Plan of Waterloo station in 1888
Mainline railways around the South Bank
Charing Cross London Underground
Hungerford Bridge
over River Thames
Left arrow
South Western Main Line
to Weymouth
Waterloo London Underground London River Services
Waterloo East
Blackfriars Road (1864-1868)
Left arrow
to Sutton, Sevenoaks and Brighton
Elephant & Castle London Underground
Blackfriars London Underground London River Services / City Thameslink
Blackfriars Bridge (1864-1885)
Cannon Street London Underground
London Bridge London Underground London River Services
River Thames
Down arrow
Brighton and South Eastern Main Lines
toward SE London, Kent, Sussex and Surrey

The L&SWR's aim throughout much of the 19th century was to extend its main line eastward beyond Waterloo into the City of London. Given this, it was reluctant to construct a dedicated grand terminus at Waterloo. However traffic and passenger usage continued to grow and the company expanded the station at regular intervals, with additions being made in 1854, 1860, 1869, 1875, 1878 and 1885. In each case the long-term plan was that the expansion was 'temporary' until Waterloo became through-station, and therefore these additions were simply added alongside and around the existing structure rather than as part of an overall architectural plan.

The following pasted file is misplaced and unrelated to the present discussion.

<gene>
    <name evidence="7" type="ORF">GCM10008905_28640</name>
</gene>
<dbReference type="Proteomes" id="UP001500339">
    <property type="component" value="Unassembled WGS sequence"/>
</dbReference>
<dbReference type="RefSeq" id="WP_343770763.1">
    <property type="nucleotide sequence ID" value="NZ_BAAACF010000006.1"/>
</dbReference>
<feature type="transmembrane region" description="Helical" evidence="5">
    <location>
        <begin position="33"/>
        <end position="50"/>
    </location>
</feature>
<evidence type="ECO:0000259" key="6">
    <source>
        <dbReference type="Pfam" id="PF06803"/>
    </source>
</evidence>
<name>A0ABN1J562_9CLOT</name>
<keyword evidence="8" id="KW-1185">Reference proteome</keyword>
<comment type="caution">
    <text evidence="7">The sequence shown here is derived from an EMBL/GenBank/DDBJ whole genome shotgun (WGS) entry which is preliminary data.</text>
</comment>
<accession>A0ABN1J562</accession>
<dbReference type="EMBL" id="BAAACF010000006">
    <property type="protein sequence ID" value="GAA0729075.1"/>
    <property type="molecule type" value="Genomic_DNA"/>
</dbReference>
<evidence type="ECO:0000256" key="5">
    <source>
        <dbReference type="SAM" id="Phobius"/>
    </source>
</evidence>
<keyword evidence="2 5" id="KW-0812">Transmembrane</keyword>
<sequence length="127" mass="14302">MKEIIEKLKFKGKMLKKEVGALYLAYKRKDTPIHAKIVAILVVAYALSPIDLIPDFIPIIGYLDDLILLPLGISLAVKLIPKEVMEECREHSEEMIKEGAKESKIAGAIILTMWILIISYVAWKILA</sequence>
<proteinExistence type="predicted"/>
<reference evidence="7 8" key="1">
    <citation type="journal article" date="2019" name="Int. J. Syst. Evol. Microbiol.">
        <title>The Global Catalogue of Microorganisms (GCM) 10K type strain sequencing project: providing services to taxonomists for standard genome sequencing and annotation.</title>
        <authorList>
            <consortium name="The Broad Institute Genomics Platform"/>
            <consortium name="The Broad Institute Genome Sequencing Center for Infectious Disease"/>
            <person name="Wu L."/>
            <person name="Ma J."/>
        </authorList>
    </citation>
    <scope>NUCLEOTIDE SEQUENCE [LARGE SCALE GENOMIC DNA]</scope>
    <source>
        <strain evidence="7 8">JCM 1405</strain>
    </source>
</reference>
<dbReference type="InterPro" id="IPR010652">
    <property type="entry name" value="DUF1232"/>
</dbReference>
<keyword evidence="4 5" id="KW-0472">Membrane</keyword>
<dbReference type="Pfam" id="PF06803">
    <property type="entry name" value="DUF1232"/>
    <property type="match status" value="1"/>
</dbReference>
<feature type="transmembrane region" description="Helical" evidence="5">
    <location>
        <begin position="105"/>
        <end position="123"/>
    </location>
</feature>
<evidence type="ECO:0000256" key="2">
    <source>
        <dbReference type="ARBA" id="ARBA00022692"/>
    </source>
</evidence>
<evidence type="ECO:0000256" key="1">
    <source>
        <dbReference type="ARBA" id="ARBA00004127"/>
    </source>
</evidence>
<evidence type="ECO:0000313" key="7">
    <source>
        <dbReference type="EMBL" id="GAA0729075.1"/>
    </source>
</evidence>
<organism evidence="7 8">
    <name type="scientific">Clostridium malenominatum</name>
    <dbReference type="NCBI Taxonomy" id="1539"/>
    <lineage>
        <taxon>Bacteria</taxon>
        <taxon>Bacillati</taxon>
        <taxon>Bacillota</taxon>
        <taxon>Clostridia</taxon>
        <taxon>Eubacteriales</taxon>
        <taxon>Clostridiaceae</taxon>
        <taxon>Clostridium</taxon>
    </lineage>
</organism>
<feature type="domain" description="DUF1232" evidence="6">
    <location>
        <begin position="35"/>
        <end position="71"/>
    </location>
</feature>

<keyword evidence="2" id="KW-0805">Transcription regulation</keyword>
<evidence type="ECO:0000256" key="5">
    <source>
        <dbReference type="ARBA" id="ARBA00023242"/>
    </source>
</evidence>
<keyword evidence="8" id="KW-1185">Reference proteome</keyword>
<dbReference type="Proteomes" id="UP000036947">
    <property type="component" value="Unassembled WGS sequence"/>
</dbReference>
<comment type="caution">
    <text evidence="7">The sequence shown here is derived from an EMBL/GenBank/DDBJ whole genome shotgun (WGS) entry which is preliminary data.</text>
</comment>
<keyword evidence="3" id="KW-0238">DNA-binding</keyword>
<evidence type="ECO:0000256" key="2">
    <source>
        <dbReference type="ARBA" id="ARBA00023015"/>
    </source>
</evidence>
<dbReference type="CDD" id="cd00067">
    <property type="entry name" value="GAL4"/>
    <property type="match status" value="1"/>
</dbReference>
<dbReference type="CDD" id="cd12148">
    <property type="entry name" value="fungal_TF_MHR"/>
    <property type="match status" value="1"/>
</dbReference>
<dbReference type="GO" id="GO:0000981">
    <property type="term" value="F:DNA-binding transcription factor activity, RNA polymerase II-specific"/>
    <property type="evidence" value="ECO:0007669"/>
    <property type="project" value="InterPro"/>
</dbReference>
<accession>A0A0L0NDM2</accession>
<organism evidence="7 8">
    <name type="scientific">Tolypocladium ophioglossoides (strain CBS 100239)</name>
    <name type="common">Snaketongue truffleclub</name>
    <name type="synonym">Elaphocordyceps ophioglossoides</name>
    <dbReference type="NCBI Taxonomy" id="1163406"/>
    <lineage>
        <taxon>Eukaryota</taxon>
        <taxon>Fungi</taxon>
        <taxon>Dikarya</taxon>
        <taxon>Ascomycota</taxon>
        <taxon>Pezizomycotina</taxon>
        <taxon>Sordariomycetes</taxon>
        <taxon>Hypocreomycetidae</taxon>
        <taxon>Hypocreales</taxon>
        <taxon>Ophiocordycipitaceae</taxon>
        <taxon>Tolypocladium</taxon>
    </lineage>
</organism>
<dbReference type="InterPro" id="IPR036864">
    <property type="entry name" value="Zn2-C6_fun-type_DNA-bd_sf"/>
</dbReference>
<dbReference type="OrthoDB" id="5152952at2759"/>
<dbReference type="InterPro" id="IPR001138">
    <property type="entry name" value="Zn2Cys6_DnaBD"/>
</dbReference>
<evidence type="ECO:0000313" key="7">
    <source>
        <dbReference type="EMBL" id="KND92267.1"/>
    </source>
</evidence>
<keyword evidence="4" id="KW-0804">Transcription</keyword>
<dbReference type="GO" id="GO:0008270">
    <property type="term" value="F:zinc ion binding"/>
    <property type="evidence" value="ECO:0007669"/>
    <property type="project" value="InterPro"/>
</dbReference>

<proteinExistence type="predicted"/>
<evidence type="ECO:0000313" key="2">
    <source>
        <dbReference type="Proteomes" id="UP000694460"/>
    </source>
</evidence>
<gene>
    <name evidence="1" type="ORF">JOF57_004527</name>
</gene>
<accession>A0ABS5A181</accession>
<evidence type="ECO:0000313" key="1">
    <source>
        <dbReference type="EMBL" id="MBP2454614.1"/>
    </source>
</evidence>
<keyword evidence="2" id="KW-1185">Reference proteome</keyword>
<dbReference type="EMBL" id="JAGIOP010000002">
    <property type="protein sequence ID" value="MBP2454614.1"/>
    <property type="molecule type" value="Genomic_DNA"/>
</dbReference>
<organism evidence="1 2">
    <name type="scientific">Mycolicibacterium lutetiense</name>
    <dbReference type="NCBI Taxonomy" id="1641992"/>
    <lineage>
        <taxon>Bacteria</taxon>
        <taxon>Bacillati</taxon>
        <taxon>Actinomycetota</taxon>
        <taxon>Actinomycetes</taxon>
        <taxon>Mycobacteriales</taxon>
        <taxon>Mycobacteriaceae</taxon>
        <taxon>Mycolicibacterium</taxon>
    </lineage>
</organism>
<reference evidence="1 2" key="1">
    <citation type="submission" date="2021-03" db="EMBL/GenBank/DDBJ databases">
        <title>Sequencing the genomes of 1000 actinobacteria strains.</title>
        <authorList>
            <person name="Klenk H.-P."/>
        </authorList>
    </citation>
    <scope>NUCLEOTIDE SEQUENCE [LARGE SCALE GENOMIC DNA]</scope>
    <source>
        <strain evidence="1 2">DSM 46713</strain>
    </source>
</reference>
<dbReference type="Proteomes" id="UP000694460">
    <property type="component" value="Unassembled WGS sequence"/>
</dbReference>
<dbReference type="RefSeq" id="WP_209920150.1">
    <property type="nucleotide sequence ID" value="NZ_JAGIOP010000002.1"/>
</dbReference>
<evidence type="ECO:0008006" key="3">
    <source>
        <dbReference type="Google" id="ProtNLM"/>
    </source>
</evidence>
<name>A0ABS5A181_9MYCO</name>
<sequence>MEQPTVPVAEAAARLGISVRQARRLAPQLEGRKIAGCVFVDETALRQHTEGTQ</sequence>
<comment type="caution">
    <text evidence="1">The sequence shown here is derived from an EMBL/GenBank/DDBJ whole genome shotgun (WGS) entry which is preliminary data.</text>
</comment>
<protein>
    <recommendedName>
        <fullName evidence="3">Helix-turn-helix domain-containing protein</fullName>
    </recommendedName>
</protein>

This resulted in the station becoming increasingly ramshackle. The original 1848 station became known as the 'Central Station' as other platforms were added. The new platform sets were known by nicknames – the two platforms added for suburban services in 1878 were the 'Cyprus Station', whilst the six built in 1885 for use by trains on the Windsor line became the 'Khartoum Station'. Each of these stations-within-a-station had its own booking office, taxi stand and public entrances from the street, as well as often poorly marked and confusing access to the rest of the station.